Since Donald Trump took office in January of 2017, the U.S. president has hit a number of countries with steep tariffs, especially on metals, solar power and washing machines. In some cases, the tariffs imposed by Trump have been as high as 50%.
And as one of America’s largest trading partners, Canada has been among the countries hardest hit. Although the government has reportedly earned up to $300 million in retaliatory counter-tariffs, there’s no doubt that Canadian companies have been harmed.
As part of the ongoing NAFTA re-negotiation, Trump has floated the idea of increasing tariffs even further.
This is the type of environment in which you want as little exposure to U.S. exports and imports as possible. The effect of tariffs and counter-tariffs is hard to gauge. But in general, companies that export to the U.S. will face increased costs from U.S. tariffs, while companies that import certain goods from the U.S. will face costs and/or lost sales from Canadian tariffs.
So it’s best to invest in stocks that mainly focus on the domestic market OR avoid product categories that will be affected by tariffs.
And I’ve put together a list of three that fit the bill.
As one of the world’s largest ecommerce companies, Shopify Inc certainly does business in the U.S. However, as a dotcom company, it’s unlikely to be affected by tariffs. Trump’s main tariffs have been on metals, solar panels and washing machines.
He has proposed, but not implemented, another tariff on cars. Shopify is not affected by any of the tariffs Trump has proposed thus far.
The company is also a strong growth stock, with 62% year-over-year revenue growth and a year-to-date return of 210%. Its lack of exposure to tariffs and strong growth metrics make it an excellent “tariff-safe pick.”
BCE Inc, better known as Bell, is one of Canada’s best known telecommunications companies. It provides telephone, internet and cable TV service in every Canadian province, but does not have any presence in the U.S. The company’s strong focus on the domestic market means that it is largely immune to tariffs from the U.S.
The company has many other things to recommend it as well. It has a strong dividend pick, with a juicy 5.74% yield. It’s priced relatively cheaply, with a 17% PE ratio. And it has delivered decent returns over the past five years (although is down over the 12-month and year-to-date time frames).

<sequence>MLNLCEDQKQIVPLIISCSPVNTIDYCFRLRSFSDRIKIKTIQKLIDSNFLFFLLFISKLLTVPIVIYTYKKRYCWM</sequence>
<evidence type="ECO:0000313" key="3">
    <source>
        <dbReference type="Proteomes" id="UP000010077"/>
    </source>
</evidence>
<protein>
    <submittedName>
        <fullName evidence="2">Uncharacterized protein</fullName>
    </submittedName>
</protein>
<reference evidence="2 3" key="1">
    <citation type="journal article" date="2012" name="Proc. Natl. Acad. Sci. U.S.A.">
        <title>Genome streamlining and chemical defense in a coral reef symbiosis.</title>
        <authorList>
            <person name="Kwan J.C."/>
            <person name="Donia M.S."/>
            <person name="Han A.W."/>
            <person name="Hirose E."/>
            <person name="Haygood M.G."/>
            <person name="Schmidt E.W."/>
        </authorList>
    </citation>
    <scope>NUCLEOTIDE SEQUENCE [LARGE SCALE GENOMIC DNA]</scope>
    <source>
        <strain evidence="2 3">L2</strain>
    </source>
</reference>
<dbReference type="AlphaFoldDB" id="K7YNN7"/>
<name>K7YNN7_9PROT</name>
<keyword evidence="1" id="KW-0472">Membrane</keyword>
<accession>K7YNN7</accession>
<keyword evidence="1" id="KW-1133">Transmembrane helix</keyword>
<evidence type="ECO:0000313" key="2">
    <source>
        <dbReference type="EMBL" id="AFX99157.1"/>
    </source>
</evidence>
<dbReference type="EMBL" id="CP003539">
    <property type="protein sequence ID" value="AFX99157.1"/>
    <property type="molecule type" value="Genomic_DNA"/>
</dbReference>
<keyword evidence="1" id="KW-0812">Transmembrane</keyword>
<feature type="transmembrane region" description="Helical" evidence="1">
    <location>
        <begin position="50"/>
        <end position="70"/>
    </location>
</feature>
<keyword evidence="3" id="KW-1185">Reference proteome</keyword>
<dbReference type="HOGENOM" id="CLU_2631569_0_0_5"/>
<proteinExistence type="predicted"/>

Loblaw Companies Ltd (TSX:L)
And last but not least, we have Loblaw.
Loblaw operates a number of supermarkets across Canada, often with different names (but identical product offerings and store layouts) in each province. In Ontario, the stores are generally called “Loblaws,” while in the Maritimes, they’re called Atlantic Superstore.
While Loblaw does export some food products to the U.S., it is mainly a domestic-focused company. Further, the types of products it does export have not been targeted by tariffs. Beyond that, Loblaw has some attractive features as a stock. Its shares have grown by a modest 54% over a five-year period.
It pays a dividend with a yield of about 1.73%. And it has a strong competitive position as Canada’s largest food retailer. Although the company has been hit with scandals recently, it remains one of Canada’s most profitable food companies.
This article represents the opinion of the writer, who may disagree with the “official” recommendation position of a Motley Fool premium service or advisor. We’re Motley! Questioning an investing thesis — even one of our own — helps us all think critically about investing and make decisions that help us become smarter, happier, and richer, so we sometimes publish articles that may not be in line with recommendations, rankings or other content.
Fool contributor Andrew Button has no position in any of the stocks mentioned. Tom Gardner owns shares of Shopify. The Motley Fool owns shares of Shopify and SHOPIFY INC. Shopify is a recommendation of Stock Advisor Canada.